This was a temporal and descriptive study based on data obtained by consulting a databank of deaths at Hospital Octavio Dupont (JCB/RJ), Rio de Janeiro, referring to the years 2002 to 2008. The necropsy reports of 452 Thoroughbred horses were analyzed, separating each study year based on gender (male - SM; female - SF); age group (less than four years - ID<4; between four and five years - ID4-5; more than five years - ID>5).These age groups were distributed according to the following criteria: ID <4- maximum early Thoroughbred horses on the track; ID4-5- age of major exercise activity; ID> 5- range in which most horses end their careers, but some are still competing. Necropsy reports referring to the categories of affected organ systems (MS-musculoskeletal system, gastrointestinal system - GI, sudden death or unknown cause - SD; respiratory system - RES; neurologic origin - NEU).

The category MS included horses whose necropsy reported showed fracture, luxation, osteoarthritis, laminitis, rabdomyolysis, tendon rupture or cranio-encephalic trauma. The category GI included horses whose necropsy chart showed colic (pre- or postoperative) and diarrhea. The category SD comprised horses whose death was not specifically related to any system analyzed and that occurred suddenly during races or where the cause could not be elucidated. The category RES included horses whose necropsy report showed pleuropneumonia and acute pulmonary edema. The category NEU included horses whose necropsy report indicated equine protozoal myeloencephalitis (EPM) or ataxic syndrome.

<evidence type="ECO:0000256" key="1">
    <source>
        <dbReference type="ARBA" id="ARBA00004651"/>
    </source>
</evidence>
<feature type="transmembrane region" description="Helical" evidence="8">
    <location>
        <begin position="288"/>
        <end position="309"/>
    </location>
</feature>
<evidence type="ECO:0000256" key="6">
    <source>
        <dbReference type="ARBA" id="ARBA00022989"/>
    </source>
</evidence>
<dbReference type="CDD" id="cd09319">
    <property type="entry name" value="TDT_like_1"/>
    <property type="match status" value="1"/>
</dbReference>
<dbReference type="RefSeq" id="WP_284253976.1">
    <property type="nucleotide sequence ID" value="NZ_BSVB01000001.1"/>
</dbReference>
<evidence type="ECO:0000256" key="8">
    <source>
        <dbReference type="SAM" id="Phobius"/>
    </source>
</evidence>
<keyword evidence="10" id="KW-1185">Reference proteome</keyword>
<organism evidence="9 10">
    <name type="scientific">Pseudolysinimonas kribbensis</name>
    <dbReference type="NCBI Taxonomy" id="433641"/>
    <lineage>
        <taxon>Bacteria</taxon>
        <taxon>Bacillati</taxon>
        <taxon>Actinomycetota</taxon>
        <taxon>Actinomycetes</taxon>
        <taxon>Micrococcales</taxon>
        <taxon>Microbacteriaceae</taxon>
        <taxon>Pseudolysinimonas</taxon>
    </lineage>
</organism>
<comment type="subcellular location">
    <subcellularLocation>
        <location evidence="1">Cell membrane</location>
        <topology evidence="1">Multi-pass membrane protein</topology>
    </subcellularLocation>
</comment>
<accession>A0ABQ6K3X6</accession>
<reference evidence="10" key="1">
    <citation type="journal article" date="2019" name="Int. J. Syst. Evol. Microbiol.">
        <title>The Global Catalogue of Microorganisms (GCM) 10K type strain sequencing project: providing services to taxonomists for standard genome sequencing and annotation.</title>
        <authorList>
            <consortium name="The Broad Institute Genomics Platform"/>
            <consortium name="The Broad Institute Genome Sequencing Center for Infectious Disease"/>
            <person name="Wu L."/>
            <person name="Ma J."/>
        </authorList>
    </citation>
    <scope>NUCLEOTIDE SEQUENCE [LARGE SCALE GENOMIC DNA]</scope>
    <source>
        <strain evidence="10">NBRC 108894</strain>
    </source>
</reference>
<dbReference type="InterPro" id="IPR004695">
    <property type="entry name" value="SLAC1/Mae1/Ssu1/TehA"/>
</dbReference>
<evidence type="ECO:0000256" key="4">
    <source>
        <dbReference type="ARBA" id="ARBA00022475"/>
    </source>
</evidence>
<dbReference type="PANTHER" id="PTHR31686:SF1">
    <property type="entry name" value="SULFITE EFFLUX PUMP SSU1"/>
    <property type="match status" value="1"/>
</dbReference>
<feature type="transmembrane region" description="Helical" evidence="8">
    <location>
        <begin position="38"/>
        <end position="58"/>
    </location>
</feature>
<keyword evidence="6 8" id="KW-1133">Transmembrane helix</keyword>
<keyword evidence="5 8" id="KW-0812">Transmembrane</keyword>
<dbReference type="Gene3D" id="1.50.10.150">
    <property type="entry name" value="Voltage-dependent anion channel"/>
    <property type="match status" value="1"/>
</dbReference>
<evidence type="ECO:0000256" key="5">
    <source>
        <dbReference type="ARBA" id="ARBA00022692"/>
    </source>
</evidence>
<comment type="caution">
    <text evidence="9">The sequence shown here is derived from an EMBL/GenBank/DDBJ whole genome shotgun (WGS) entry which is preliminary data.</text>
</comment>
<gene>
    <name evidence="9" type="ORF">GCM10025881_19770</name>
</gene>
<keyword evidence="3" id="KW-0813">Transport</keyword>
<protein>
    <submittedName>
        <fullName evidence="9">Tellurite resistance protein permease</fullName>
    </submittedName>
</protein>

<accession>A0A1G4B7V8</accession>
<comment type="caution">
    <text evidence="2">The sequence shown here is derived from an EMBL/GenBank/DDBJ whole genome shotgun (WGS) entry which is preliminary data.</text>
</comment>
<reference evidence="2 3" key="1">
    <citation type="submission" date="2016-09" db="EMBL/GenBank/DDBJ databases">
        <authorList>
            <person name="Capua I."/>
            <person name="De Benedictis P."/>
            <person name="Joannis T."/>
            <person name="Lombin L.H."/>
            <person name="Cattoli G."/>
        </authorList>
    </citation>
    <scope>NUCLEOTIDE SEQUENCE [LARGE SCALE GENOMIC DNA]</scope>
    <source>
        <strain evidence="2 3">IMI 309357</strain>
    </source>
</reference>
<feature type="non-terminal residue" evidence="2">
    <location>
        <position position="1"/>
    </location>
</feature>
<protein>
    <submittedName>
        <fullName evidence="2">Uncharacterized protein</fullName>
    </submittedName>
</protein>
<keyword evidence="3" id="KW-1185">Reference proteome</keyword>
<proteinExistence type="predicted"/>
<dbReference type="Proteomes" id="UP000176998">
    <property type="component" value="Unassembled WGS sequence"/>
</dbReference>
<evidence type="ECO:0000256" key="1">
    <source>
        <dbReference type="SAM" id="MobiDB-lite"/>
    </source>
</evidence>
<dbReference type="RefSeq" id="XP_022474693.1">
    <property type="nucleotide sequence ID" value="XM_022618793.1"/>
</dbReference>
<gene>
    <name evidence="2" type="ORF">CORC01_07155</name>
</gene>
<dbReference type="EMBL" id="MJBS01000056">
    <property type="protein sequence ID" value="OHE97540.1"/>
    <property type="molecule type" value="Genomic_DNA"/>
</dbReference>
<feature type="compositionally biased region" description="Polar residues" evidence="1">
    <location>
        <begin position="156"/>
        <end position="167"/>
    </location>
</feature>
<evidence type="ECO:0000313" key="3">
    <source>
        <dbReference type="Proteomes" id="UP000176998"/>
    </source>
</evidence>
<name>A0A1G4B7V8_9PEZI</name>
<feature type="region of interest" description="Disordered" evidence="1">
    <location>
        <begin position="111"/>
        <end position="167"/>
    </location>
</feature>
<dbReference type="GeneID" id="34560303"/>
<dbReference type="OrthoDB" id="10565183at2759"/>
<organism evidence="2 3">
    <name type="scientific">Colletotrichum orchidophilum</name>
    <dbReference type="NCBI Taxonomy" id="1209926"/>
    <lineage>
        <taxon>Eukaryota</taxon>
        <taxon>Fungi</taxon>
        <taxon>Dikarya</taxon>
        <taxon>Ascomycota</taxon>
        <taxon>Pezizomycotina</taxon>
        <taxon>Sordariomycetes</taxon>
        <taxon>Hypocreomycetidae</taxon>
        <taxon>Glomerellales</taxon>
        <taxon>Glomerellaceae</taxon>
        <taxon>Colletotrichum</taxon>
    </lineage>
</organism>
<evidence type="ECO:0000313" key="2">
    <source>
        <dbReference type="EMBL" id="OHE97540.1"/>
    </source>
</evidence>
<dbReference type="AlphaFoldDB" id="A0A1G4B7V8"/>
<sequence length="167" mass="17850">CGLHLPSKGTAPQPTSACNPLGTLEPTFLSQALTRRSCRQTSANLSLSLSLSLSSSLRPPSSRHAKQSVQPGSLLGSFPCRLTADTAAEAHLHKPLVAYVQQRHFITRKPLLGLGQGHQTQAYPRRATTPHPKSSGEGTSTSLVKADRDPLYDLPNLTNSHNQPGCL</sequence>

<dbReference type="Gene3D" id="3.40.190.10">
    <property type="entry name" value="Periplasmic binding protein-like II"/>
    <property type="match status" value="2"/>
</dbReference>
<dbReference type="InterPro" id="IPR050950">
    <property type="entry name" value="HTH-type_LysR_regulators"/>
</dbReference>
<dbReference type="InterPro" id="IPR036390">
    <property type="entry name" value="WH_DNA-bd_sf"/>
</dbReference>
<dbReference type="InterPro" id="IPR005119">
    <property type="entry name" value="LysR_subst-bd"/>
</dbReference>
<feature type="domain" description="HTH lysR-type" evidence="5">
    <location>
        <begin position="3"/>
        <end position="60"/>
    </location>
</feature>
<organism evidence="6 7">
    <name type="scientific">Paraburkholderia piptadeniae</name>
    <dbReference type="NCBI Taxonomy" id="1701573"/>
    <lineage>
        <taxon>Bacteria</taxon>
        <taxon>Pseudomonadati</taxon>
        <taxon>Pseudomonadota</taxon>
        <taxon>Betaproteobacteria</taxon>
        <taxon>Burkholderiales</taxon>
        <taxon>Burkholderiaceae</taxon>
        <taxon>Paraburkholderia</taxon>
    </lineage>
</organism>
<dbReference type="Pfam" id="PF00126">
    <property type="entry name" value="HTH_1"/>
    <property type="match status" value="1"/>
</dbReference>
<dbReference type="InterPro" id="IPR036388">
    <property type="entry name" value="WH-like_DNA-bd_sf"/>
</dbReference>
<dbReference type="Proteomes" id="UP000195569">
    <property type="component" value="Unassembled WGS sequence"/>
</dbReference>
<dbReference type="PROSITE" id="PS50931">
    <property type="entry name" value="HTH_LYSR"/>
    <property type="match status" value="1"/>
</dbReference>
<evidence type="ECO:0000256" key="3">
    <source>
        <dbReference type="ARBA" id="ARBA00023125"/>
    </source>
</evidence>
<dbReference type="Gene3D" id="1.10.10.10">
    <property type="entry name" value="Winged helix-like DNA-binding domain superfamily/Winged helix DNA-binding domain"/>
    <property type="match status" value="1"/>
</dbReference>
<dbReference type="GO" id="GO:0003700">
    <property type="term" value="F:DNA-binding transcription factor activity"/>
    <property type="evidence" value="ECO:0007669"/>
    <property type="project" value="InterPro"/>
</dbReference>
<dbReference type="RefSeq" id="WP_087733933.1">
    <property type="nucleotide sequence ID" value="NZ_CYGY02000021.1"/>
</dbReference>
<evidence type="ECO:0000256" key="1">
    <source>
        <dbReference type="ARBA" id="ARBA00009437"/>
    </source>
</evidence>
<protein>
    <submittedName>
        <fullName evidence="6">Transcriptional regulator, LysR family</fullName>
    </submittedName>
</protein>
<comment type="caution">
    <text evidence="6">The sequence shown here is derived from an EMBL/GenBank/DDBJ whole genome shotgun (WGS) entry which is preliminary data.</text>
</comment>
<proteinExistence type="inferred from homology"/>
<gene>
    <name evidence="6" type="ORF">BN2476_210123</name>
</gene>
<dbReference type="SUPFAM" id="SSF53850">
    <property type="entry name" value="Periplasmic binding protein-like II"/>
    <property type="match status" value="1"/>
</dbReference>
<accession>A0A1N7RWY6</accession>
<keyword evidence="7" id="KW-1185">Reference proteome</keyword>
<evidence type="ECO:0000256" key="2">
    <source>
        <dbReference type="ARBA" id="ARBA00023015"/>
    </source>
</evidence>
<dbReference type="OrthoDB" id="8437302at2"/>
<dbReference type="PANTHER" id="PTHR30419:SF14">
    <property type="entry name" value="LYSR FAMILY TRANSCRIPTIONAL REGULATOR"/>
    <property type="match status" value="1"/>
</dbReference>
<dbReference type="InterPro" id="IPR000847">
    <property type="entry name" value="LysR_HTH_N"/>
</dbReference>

Based on the organ systems involved in the causa mortis according to the necropsy report, the determination of proportional mortality rate per major group of determined causes (Total specific proportional mortality rate - TSPMr or Annual specific proportional mortality rate - ASPMr) was calculated using the following formulas:

Multivariate correspondence analysis5 was used with the aim of finding interdependence between categories of affected organ systems (musculoskeletal system - MS; gastrointestinal system - GI; sudden death or undetermined cause - SD; respiratory system - RES; neurologic - NEU); gender (male - SM; female - SF) and age (less than four years - ID<4; between four and five years - ID4-5; more than five years - ID>5). During the data compilation has acquired the construction of the individual matrix vs criteria (Burt matrix) in Microsoft Office Excel. Due to the extensive amount of data, tabulation and implementation of these exceeded the columns of the program, creating the need for division into two periods.

Thus, the animals selected were grouped into two temporal ranges: 2002 to 2004 (3-year period) and 2005 to 2008 (4-year period); with the construction of contingency tables (one for each temporal range) based on the variables to be evaluated (binary matrix of individuals/criteria), crossings between line categories and column categories of the matrix were made, and consecutively, the correspondences between the variables proposed were represented spatially by perceptual maps. The proximities between the constituent variables of the perceptual maps, as well as their arrangement in the maps, demonstrate similarities and dissimilarities between them, representing the intensity of the correspondence relations.

Correspondence analyses were based on the higher chi-squared (X2) values transformed into a metric representation of distance. The inertias of each dimension represent the percentage of information retained by them (Hair, 2009). This analysis allows only the exploratory evaluation of relationships between variables through perceptual mapping.